With this particular product they have also made a lot of promises regarding features (starting with the Kickstarter) that still haven't been implemented, and probably won't be anytime in the near future. After their survey they indicated that printing was not going to be their priority, so when they say it's "on their list" there is a good chance that they mean "sometime in the next few years" (judging by the extreme slowness of their feature development in general).

I don't know the folks there, but as a former software developer I have a strong suspicion that they have bitten off more than they can chew. They have moved at a snail's pace when it comes to introducing features they promised long ago, which tells me they either don't have enough programmers working on the product, or those folks are splitting their time between RealmWorks and HeroLab. They keep promising that their new "market" will open up soon, and are now talking more about a website version, but they haven't even brought the existing paid version up to speed yet. I don't know if that reflects monetary desperation or a lack of business focus, but it's not a good sign.

Don't get me wrong - I like their idea for the software and a lot of the features in it, and would love to see the product get better. Right now, though, it's still like something that is in the beta phase of development, and I don't see the commitment of time being put into it to fix the existing issues and give it the basic functionality that has been promised all along. That's just not a professional way to do things. The money I spent on the product is essentially lost money (it's my biggest software purchase regret in at least a decade), so I'm sure not going to spend more to keep it connected to their servers on the off chance that it will be useful to me in a couple of years.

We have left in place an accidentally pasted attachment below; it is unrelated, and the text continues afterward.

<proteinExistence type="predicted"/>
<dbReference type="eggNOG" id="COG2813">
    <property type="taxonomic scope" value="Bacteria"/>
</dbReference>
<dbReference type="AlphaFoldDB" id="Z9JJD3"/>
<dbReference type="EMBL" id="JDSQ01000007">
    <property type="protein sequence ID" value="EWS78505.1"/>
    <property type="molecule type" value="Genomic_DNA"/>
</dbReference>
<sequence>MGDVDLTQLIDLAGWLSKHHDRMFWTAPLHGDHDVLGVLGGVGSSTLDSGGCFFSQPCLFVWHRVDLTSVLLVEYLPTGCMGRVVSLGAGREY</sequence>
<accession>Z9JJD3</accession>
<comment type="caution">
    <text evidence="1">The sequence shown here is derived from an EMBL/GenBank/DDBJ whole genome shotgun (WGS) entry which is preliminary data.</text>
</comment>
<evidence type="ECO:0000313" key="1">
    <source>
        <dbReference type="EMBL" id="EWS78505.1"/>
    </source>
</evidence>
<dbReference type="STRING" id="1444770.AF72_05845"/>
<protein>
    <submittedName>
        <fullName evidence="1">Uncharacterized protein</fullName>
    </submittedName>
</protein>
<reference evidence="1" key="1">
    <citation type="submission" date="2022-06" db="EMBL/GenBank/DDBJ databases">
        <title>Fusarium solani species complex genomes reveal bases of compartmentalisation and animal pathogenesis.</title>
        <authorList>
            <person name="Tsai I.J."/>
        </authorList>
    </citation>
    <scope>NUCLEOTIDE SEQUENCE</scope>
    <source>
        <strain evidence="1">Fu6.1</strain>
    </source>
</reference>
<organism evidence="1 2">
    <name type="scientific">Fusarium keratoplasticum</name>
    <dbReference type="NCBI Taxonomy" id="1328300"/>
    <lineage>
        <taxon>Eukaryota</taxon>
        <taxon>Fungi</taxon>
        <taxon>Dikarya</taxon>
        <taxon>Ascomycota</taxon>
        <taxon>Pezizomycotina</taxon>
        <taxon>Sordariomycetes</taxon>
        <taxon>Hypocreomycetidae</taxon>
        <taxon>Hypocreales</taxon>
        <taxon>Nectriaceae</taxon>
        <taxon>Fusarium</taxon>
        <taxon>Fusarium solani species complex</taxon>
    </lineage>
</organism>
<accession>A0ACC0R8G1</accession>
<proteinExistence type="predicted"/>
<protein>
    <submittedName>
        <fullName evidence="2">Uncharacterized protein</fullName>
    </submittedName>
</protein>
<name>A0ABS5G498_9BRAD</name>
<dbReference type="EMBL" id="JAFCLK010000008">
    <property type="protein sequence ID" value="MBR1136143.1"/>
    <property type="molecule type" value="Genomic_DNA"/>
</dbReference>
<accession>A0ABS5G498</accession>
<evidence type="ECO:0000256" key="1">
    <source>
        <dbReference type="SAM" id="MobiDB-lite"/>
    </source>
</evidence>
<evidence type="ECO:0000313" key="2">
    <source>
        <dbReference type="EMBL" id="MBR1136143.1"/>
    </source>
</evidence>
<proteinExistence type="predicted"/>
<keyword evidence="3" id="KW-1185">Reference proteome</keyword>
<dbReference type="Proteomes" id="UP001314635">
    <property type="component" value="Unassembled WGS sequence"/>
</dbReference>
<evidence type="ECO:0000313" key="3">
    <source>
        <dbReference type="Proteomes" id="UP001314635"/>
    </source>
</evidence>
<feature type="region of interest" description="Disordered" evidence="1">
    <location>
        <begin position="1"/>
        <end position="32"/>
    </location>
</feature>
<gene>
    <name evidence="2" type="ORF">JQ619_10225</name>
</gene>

I wish them luck, and would return to using the product if they ever get it up to speed, but I don't see that happening anytime soon. They seem like a nice group of people with good ideas, but that doesn't mean they are good businesspeople.

I'm not posting this to be mean. I just think that potential customers need to be aware of what they are and aren't getting, and need to understand that "upcoming features" might mean "coming in a few years."
 
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Printing is on our to-do list.

Liz, let's be honest. Is it on your to-do list for this year? Next year? The year after that?

With your programmers working on the market and the web version, are they really going to have time to devote to enabling printing anytime soon?

How many programmers work on RealmWorks? Do they have to split their time between that and HeroLab? The features mentioned long ago are being released at a snail's pace. Why is that?